The Pittsburgh Steelers are out of Latrobe and back at the UPMC Rooney Sports Complex, also referred to as the South Side Facility. We are already into the regular season, where everything is magnified and, you know, actually counts. The team is working through the highs and lows and dramas that go through a typical Steelers season.
How are the rookies performing? What about the players that the team signed in free agency? Who is missing time with injuries, and when are they going to be back? What are the coaches saying about what they are going to do this season that might be different from how it was a year ago?
These are the sorts of questions among many others that we have been exploring on a daily basis and will continue to do so. Football has become a year-round pastime and there is always a question to be asked, though there is rarely a concrete answer, as I’ve learned in my years of doing this.
Question: Will the Steelers occasionally use Steven Nelson in the slot?
The Steelers are not the sort of team that is going to pay a player over $8 million per season in the open market and ask him to line up to cover the slot. Nevertheless, after they signed cornerback Steven Nelson, Head Coach Mike Tomlin really talked up his versatility to play both outside and inside as one of the biggest things that attracted them to him.
What does that mean, if anything? As a baseline, it simply means that they are aware that he is capable of covering in the slot if it became necessary due to injuries for the Steelers to move him there. But could they intentionally use him there as well at times?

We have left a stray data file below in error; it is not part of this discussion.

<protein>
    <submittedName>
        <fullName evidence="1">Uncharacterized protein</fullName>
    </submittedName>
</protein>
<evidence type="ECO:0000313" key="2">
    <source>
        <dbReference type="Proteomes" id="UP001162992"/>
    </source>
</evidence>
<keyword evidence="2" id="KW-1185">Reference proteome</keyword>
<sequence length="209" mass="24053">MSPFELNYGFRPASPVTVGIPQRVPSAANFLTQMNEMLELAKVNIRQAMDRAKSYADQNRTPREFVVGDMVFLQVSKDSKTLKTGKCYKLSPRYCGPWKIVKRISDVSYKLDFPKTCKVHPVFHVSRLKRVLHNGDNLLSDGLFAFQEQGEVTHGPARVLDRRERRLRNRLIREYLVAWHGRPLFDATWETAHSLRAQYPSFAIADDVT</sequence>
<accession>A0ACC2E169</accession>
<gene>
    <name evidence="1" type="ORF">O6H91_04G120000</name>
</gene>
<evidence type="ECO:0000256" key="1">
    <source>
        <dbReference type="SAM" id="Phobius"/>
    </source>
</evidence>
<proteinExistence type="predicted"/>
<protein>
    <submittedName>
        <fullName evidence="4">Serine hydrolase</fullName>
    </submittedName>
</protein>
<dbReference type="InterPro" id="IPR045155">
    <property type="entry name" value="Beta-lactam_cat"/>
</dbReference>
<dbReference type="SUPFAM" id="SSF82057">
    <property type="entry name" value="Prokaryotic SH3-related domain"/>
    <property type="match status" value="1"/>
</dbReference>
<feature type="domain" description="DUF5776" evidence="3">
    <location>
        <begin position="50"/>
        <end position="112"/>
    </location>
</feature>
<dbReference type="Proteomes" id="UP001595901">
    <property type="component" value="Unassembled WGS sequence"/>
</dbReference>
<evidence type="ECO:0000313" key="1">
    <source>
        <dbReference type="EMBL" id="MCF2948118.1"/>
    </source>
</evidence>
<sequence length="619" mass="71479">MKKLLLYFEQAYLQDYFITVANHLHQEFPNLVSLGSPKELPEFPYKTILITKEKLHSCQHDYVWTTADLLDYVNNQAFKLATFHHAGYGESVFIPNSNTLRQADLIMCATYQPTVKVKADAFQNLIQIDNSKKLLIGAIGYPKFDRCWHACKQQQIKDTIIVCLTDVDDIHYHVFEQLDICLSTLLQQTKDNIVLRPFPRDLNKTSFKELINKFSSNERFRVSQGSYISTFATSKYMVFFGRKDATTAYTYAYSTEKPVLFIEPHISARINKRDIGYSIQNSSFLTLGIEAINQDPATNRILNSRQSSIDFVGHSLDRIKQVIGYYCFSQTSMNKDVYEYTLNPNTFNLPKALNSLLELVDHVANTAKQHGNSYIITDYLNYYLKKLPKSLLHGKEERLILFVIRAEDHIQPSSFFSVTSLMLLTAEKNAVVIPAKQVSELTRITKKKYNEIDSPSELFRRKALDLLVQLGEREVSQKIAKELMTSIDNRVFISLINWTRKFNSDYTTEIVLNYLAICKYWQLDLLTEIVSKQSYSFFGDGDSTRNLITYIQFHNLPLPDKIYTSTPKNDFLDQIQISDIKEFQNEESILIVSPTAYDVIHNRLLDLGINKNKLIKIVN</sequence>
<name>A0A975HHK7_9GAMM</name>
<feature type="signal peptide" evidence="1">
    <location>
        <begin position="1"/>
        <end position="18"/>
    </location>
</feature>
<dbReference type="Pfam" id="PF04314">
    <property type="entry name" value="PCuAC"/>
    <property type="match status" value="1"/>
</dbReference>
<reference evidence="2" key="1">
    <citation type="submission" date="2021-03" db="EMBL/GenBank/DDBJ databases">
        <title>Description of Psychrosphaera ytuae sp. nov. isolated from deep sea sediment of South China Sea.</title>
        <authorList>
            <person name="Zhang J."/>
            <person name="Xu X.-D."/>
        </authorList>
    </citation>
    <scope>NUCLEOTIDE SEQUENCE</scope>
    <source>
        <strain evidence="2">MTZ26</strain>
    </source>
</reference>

The current implied depth chart wouldn’t really seem to break that way with Mike Hilton third in the pecking order, virtually the only player in the group who is looked at solely as an inside guy. If he is the third man and he is on the field, he is almost assuredly covering the slot barring some audible from the offense that puts him outside.
Things could change between now and then, however. Cameron Sutton could emerge as the number three, a player who is capable of playing both outside and inside, and perhaps that would sometimes allow Nelson to line up against a slot receiver the defense is more worried about.
It’s possible that they could also draft a player who is better suited to manning the outside that they want to play. Nelson could start on the outside and then move inside in the nickel and dime defenses, the way William Gay did in 2016 when they drafted Artie Burns.
Am I anticipating either of these scenarios to play out? Not really. But it would seem to be more probable than before Tomlin talked up Nelson’s inside capabilities. Joe Haden, Nelson, and Hilton still figure to be the top three players at the position, which means Nelson is on the outside.